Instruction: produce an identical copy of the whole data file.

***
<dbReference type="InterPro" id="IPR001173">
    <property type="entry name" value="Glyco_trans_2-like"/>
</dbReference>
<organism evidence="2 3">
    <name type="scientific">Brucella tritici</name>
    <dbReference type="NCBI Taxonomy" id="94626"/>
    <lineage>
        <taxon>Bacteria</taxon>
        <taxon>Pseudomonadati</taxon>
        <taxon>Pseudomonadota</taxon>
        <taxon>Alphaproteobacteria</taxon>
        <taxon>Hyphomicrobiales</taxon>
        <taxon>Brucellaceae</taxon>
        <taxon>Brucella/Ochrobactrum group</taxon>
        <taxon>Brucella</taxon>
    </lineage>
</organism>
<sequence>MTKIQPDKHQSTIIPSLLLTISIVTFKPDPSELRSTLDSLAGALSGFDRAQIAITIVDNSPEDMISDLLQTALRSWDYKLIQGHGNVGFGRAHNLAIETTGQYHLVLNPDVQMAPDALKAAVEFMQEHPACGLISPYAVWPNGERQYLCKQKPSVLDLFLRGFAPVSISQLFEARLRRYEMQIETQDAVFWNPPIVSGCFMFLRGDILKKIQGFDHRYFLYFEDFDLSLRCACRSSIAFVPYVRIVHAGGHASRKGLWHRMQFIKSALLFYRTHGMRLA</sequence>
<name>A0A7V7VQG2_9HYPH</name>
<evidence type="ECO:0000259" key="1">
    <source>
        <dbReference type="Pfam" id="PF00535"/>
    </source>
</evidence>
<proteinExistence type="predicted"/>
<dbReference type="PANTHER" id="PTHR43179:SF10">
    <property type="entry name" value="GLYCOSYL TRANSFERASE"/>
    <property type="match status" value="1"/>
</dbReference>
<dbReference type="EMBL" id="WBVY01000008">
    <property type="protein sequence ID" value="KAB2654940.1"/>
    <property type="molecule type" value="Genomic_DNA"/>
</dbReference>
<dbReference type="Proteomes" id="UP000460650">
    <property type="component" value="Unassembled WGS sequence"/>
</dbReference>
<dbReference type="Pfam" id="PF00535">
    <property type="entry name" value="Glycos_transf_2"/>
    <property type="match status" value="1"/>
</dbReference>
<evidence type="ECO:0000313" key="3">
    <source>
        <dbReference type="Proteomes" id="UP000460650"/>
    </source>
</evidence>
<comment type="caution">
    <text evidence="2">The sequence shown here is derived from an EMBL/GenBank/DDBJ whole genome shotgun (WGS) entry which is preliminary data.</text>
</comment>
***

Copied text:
<dbReference type="InterPro" id="IPR001173">
    <property type="entry name" value="Glyco_trans_2-like"/>
</dbReference>
<organism evidence="2 3">
    <name type="scientific">Brucella tritici</name>
    <dbReference type="NCBI Taxonomy" id="94626"/>
    <lineage>
        <taxon>Bacteria</taxon>
        <taxon>Pseudomonadati</taxon>
        <taxon>Pseudomonadota</taxon>
        <taxon>Alphaproteobacteria</taxon>
        <taxon>Hyphomicrobiales</taxon>
        <taxon>Brucellaceae</taxon>
        <taxon>Brucella/Ochrobactrum group</taxon>
        <taxon>Brucella</taxon>
    </lineage>
</organism>
<sequence>MTKIQPDKHQSTIIPSLLLTISIVTFKPDPSELRSTLDSLAGALSGFDRAQIAITIVDNSPEDMISDLLQTALRSWDYKLIQGHGNVGFGRAHNLAIETTGQYHLVLNPDVQMAPDALKAAVEFMQEHPACGLISPYAVWPNGERQYLCKQKPSVLDLFLRGFAPVSISQLFEARLRRYEMQIETQDAVFWNPPIVSGCFMFLRGDILKKIQGFDHRYFLYFEDFDLSLRCACRSSIAFVPYVRIVHAGGHASRKGLWHRMQFIKSALLFYRTHGMRLA</sequence>
<name>A0A7V7VQG2_9HYPH</name>
<evidence type="ECO:0000259" key="1">
    <source>
        <dbReference type="Pfam" id="PF00535"/>
    </source>
</evidence>
<proteinExistence type="predicted"/>
<dbReference type="PANTHER" id="PTHR43179:SF10">
    <property type="entry name" value="GLYCOSYL TRANSFERASE"/>
    <property type="match status" value="1"/>
</dbReference>
<dbReference type="EMBL" id="WBVY01000008">
    <property type="protein sequence ID" value="KAB2654940.1"/>
    <property type="molecule type" value="Genomic_DNA"/>
</dbReference>
<dbReference type="Proteomes" id="UP000460650">
    <property type="component" value="Unassembled WGS sequence"/>
</dbReference>
<dbReference type="Pfam" id="PF00535">
    <property type="entry name" value="Glycos_transf_2"/>
    <property type="match status" value="1"/>
</dbReference>
<evidence type="ECO:0000313" key="3">
    <source>
        <dbReference type="Proteomes" id="UP000460650"/>
    </source>
</evidence>
<comment type="caution">
    <text evidence="2">The sequence shown here is derived from an EMBL/GenBank/DDBJ whole genome shotgun (WGS) entry which is preliminary data.</text>
</comment>